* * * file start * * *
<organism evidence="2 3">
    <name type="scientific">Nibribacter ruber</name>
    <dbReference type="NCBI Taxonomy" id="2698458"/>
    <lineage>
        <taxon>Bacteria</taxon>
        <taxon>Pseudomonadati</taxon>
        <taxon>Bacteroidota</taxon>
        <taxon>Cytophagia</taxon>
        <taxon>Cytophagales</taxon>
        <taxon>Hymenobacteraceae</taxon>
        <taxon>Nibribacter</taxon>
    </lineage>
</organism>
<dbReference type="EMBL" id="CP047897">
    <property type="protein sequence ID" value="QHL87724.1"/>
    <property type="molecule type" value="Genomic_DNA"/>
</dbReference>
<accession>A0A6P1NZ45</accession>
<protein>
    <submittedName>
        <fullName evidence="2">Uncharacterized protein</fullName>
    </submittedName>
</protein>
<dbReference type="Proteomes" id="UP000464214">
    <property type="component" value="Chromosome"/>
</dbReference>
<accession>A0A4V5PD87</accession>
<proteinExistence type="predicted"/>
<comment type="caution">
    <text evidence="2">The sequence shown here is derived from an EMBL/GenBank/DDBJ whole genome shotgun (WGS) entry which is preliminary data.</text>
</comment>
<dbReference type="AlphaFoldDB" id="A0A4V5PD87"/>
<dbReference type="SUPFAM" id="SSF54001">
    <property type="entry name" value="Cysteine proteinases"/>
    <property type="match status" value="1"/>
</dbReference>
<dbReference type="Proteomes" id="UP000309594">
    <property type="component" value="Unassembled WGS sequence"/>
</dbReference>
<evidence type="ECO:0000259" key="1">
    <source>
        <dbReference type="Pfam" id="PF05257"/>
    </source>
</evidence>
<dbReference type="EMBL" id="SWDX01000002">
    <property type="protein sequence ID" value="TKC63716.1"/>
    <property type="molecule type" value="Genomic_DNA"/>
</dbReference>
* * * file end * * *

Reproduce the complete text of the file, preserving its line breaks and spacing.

<organism evidence="2 3">
    <name type="scientific">Nibribacter ruber</name>
    <dbReference type="NCBI Taxonomy" id="2698458"/>
    <lineage>
        <taxon>Bacteria</taxon>
        <taxon>Pseudomonadati</taxon>
        <taxon>Bacteroidota</taxon>
        <taxon>Cytophagia</taxon>
        <taxon>Cytophagales</taxon>
        <taxon>Hymenobacteraceae</taxon>
        <taxon>Nibribacter</taxon>
    </lineage>
</organism>
<dbReference type="EMBL" id="CP047897">
    <property type="protein sequence ID" value="QHL87724.1"/>
    <property type="molecule type" value="Genomic_DNA"/>
</dbReference>
<accession>A0A6P1NZ45</accession>
<protein>
    <submittedName>
        <fullName evidence="2">Uncharacterized protein</fullName>
    </submittedName>
</protein>
<dbReference type="Proteomes" id="UP000464214">
    <property type="component" value="Chromosome"/>
</dbReference>
<accession>A0A4V5PD87</accession>
<proteinExistence type="predicted"/>
<comment type="caution">
    <text evidence="2">The sequence shown here is derived from an EMBL/GenBank/DDBJ whole genome shotgun (WGS) entry which is preliminary data.</text>
</comment>
<dbReference type="AlphaFoldDB" id="A0A4V5PD87"/>
<dbReference type="SUPFAM" id="SSF54001">
    <property type="entry name" value="Cysteine proteinases"/>
    <property type="match status" value="1"/>
</dbReference>
<dbReference type="Proteomes" id="UP000309594">
    <property type="component" value="Unassembled WGS sequence"/>
</dbReference>
<evidence type="ECO:0000259" key="1">
    <source>
        <dbReference type="Pfam" id="PF05257"/>
    </source>
</evidence>
<dbReference type="EMBL" id="SWDX01000002">
    <property type="protein sequence ID" value="TKC63716.1"/>
    <property type="molecule type" value="Genomic_DNA"/>
</dbReference>